- What's natural/assignable and what's not is in some ways a function of the process itself, and what it's economic to try to predict. Semiconductor manufacturing, for instance, requires a much greater level of control over the process (and thus a much greater measurement and understanding of the causes of variation) than, say, car manufacturing.
 - The idea that plotting the data is an important tool for understanding it is perhaps most easily seen with Anscombe’s Quartet, 4 datasets with similar statistical properties which nonetheless show very different patterns.
 - This process of systematically addressing causes one by one, perhaps not coincidentally, resembles this anecdote from Feynmans’ Cargo Cult Science:
“For example, there have been many experiments running rats through all kinds of mazes, and so on—with little clear result. But in 1937 a man named Young did a very interesting one. He had a long corridor with doors all along one side where the rats came in, and doors along the other side where the food was. He wanted to see if he could train the rats to go in at the third door down from wherever he started them off. No. The rats went immediately to the door where the food had been the time before.
The question was, how did the rats know, because the corridor was so beautifully built and so uniform, that this was the same door as before? Obviously there was something about the door that was different from the other doors. So he painted the doors very carefully, arranging the textures on the faces of the doors exactly the same. Still the rats could tell. Then he thought maybe the rats were smelling the food, so he used chemicals to change the smell after each run. Still the rats could tell. Then he realized the rats might be able to tell by seeing the lights and the arrangement in the laboratory like any commonsense person. So he covered the corridor, and, still the rats could tell.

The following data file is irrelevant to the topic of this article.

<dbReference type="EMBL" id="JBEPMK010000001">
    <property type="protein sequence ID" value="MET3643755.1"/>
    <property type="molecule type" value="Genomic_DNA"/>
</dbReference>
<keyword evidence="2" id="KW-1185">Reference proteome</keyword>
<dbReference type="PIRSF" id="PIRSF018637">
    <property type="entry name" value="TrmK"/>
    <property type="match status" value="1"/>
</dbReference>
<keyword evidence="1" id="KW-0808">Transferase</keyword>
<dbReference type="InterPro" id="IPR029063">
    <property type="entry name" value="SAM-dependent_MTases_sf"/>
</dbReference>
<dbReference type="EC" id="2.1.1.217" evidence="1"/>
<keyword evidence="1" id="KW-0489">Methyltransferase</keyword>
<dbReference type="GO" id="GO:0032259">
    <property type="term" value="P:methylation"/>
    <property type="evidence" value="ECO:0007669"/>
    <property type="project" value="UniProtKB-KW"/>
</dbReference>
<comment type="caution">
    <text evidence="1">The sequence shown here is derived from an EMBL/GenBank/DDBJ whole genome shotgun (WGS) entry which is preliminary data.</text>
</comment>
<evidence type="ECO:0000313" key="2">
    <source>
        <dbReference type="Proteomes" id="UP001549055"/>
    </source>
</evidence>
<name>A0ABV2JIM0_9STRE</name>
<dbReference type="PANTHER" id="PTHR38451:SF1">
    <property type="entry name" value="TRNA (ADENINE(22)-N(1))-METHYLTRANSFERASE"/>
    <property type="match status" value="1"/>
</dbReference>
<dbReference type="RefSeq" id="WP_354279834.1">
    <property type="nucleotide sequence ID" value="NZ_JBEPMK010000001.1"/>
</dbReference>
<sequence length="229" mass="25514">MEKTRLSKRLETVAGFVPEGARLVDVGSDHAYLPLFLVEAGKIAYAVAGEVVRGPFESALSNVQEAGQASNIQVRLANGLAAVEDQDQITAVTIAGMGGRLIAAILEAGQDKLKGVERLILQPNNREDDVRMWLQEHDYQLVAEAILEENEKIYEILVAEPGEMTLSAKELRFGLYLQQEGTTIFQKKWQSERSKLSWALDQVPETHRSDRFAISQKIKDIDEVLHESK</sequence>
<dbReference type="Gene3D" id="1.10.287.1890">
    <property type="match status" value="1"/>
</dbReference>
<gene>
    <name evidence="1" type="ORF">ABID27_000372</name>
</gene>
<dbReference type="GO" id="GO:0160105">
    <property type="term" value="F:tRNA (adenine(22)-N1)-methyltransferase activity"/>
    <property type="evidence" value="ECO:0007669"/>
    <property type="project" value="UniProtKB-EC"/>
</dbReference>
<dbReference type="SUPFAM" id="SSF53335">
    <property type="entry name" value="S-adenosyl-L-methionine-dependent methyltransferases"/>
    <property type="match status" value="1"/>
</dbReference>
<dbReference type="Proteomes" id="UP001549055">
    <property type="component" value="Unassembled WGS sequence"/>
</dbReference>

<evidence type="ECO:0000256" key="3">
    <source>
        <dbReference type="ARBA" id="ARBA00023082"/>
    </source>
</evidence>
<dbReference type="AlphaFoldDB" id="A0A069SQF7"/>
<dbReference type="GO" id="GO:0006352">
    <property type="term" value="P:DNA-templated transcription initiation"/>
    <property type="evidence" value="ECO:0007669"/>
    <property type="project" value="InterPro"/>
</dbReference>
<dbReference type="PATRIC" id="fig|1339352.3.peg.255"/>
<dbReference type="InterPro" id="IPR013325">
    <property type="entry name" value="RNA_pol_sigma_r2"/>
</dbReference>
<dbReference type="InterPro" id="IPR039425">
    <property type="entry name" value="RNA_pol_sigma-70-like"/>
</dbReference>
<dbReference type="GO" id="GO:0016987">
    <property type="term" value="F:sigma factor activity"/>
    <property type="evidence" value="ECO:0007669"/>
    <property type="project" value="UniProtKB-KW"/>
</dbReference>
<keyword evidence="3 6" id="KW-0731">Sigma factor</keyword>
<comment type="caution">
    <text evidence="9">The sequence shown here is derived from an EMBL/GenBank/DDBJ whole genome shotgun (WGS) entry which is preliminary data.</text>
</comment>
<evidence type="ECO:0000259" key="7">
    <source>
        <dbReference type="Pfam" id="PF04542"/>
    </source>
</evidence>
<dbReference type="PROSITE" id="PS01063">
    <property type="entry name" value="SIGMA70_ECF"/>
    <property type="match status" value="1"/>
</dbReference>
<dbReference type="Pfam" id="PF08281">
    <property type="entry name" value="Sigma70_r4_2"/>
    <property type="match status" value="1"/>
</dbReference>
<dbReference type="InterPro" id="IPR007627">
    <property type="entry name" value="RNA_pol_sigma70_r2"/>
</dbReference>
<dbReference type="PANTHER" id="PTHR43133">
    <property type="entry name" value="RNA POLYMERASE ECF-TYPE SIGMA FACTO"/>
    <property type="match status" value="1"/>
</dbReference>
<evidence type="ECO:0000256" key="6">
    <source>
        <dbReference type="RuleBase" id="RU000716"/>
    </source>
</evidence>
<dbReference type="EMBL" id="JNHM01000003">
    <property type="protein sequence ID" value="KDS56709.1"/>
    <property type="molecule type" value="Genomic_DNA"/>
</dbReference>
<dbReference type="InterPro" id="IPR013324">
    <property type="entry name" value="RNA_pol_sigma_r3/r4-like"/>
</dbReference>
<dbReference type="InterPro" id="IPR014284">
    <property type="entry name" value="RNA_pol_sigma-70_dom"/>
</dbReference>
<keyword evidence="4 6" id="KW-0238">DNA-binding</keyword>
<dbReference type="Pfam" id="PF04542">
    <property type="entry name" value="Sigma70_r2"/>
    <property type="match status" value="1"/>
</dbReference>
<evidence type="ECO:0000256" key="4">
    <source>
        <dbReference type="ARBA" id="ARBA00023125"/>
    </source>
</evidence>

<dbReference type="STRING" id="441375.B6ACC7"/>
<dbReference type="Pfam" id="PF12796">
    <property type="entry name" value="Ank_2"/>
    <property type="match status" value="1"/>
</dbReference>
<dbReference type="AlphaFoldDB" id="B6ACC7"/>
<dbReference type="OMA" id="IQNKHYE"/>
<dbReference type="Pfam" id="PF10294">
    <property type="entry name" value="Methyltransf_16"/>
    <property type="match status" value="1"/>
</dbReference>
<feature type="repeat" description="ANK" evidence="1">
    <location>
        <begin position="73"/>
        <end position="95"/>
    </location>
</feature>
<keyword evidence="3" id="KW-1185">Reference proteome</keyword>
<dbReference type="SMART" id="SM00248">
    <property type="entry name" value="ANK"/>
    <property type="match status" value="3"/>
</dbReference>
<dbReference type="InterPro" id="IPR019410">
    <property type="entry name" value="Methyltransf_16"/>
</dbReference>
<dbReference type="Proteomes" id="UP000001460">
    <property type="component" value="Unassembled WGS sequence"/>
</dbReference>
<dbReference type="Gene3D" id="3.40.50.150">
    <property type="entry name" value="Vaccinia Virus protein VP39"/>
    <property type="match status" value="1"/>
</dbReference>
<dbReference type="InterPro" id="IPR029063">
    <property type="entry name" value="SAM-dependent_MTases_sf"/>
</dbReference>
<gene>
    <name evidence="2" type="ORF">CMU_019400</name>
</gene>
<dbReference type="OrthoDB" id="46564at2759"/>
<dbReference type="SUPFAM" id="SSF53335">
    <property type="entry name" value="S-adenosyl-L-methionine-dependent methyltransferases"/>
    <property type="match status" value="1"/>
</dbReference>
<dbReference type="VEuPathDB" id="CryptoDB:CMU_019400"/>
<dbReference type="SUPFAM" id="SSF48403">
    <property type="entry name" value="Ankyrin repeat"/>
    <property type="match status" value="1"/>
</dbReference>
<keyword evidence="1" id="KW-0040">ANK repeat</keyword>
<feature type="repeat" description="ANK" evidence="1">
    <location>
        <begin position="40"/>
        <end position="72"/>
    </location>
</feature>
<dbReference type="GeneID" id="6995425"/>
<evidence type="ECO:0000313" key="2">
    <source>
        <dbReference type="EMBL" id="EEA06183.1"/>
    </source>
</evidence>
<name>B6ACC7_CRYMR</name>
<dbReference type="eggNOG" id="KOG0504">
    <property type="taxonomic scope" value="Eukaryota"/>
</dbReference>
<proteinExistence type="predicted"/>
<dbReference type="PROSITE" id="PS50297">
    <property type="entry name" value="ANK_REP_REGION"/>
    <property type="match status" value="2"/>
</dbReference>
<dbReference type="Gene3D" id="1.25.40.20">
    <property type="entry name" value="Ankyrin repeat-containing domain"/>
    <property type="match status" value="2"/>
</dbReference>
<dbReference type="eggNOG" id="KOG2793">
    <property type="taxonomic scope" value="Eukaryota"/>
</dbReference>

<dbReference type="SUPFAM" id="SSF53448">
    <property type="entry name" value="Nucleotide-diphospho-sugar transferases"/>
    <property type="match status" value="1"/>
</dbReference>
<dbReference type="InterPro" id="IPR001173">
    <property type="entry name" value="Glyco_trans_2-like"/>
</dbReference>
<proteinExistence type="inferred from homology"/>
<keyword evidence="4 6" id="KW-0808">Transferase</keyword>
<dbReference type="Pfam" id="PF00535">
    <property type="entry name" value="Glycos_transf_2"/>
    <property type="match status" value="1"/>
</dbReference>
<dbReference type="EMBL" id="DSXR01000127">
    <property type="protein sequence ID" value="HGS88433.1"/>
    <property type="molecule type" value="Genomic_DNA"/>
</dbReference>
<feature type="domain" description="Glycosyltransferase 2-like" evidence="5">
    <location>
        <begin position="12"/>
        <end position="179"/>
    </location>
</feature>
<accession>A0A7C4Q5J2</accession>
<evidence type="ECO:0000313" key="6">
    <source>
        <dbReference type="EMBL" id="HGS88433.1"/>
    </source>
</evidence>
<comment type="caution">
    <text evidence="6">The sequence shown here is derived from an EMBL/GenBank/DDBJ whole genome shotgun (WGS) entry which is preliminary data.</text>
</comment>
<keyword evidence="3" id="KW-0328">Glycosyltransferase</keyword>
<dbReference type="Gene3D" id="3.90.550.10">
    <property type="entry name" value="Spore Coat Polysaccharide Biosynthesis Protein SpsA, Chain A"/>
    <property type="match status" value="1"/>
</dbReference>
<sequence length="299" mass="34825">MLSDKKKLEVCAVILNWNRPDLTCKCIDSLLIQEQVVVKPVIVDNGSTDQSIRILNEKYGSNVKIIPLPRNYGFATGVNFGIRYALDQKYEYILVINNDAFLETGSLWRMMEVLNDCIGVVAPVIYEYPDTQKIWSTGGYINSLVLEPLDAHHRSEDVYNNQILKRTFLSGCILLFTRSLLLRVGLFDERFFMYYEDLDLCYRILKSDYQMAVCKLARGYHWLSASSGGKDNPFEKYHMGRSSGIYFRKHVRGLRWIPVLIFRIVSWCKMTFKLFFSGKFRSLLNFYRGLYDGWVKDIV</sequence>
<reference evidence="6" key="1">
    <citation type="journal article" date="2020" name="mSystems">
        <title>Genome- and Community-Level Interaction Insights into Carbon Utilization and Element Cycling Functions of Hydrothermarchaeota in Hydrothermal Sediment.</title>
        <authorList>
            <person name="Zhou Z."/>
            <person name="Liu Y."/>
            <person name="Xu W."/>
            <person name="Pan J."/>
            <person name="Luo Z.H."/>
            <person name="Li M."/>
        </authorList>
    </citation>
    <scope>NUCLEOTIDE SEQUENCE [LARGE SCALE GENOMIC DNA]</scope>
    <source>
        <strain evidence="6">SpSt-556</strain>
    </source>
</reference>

He finally found that they could tell by the way the floor sounded when they ran over it. And he could only fix that by putting his corridor in sand. So he covered one after another of all possible clues and finally was able to fool the rats so that they had to learn to go in the third door. If he relaxed any of his conditions, the rats could tell.
Now, from a scientific standpoint, that is an A‑Number‑l experiment. That is the experiment that makes rat‑running experiments sensible, because it uncovers the clues that the rat is really using—not what you think it’s using. And that is the experiment that tells exactly what conditions you have to use in order to be careful and control everything in an experiment with rat‑running.
I looked into the subsequent history of this research. The subsequent experiment, and the one after that, never referred to Mr. Young. They never used any of his criteria of putting the corridor on sand, or being very careful. They just went right on running rats in the same old way, and paid no attention to the great discoveries of Mr. Young, and his papers are not referred to, because he didn’t discover anything about the rats. In fact, he discovered all the things you have to do to discover something about rats. But not paying attention to experiments like that is a characteristic of Cargo Cult Science.”
 - Though this will be a function of what sort of production you’re doing. The “universe of possible causes” in a machine shop is much different than in a semiconductor fab (though in both cases, similar manufacturers will likely face similar sorts of issues.) The more you push into new methods of production, the more you’re forced to consider new types of possible causes.
 - An example from semiconductor manufacturing: one company in the 70s found that a slight process change (introducing 3” wafers alongside 2” wafers) dropped their production yields from 90% to 50%. The culprit? The wafers were being damaged during handling, because the workers had adapted their movements for the smaller wafers.
 - An example of how this manifests itself - lean publications often disdain the use of “expediters”, people whose job it is to make sure material for critical orders moves through the process. Construction not only has a large number of folks that do this (project managers), they’re essential to making sure anything gets built at all.
 - They may not be attempting this idea specifically, but I suspect some version of the flywheel of “use data to train a better AI, which gets us a better product, which gets us more customers and more data, which gets a better AI” is the idea behind a lot of these datacapture startups with “AI” in their name.